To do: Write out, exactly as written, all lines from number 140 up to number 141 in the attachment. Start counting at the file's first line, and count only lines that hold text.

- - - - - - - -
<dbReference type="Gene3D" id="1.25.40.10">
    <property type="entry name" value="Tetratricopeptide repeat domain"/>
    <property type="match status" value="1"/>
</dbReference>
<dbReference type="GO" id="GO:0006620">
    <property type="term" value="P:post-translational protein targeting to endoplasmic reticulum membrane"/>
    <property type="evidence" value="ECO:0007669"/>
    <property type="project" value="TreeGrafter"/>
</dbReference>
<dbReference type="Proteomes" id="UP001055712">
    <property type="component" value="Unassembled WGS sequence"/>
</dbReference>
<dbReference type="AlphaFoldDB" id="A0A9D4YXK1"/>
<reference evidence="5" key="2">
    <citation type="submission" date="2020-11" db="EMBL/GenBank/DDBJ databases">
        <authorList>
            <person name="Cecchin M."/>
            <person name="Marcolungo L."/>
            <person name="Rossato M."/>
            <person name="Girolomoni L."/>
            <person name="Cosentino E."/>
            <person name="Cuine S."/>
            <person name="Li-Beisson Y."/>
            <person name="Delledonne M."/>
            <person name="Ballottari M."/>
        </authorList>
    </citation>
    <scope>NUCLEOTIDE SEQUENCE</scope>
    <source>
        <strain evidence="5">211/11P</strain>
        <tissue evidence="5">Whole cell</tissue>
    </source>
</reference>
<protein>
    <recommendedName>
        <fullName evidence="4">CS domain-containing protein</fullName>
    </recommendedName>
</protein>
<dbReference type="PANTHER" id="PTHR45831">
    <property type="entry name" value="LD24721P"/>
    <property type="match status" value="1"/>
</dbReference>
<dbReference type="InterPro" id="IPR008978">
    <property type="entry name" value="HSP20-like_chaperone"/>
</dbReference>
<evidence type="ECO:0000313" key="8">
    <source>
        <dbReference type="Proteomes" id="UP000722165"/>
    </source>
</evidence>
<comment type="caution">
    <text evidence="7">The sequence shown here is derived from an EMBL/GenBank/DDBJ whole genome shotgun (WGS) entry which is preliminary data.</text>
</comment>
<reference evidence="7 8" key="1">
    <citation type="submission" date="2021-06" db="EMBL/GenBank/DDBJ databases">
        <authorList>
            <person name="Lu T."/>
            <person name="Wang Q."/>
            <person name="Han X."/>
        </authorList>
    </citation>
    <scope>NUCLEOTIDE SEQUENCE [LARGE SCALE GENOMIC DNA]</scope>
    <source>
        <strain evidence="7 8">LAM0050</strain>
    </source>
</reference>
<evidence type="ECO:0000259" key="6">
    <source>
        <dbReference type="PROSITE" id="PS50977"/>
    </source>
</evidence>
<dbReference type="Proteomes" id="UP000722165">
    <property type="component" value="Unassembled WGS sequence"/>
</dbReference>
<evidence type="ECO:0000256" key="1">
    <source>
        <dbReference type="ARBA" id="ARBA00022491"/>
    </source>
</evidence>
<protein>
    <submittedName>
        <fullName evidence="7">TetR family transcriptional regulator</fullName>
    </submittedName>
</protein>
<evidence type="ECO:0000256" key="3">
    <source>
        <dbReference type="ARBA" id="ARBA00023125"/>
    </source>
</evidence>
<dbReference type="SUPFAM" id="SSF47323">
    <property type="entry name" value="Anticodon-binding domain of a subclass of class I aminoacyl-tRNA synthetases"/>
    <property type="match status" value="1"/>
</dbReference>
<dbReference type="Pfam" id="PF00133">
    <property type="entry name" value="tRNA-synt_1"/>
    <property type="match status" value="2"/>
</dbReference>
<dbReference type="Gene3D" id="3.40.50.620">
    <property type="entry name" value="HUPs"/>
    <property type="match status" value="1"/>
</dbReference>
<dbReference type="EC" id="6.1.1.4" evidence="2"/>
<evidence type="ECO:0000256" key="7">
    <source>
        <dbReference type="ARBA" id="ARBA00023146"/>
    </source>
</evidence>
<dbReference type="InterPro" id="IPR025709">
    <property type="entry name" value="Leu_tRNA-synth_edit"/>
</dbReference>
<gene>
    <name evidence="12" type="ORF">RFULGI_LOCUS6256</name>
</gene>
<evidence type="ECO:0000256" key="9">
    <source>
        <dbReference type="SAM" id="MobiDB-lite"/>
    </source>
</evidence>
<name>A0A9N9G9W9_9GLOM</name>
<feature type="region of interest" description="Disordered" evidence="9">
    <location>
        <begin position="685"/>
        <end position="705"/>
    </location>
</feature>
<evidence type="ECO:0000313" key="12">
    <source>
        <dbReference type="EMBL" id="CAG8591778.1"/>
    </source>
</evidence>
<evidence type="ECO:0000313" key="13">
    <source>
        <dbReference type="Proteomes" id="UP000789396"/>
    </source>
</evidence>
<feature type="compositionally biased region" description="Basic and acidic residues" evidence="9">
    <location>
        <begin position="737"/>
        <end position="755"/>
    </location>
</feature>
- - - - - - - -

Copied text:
    </location>
</feature>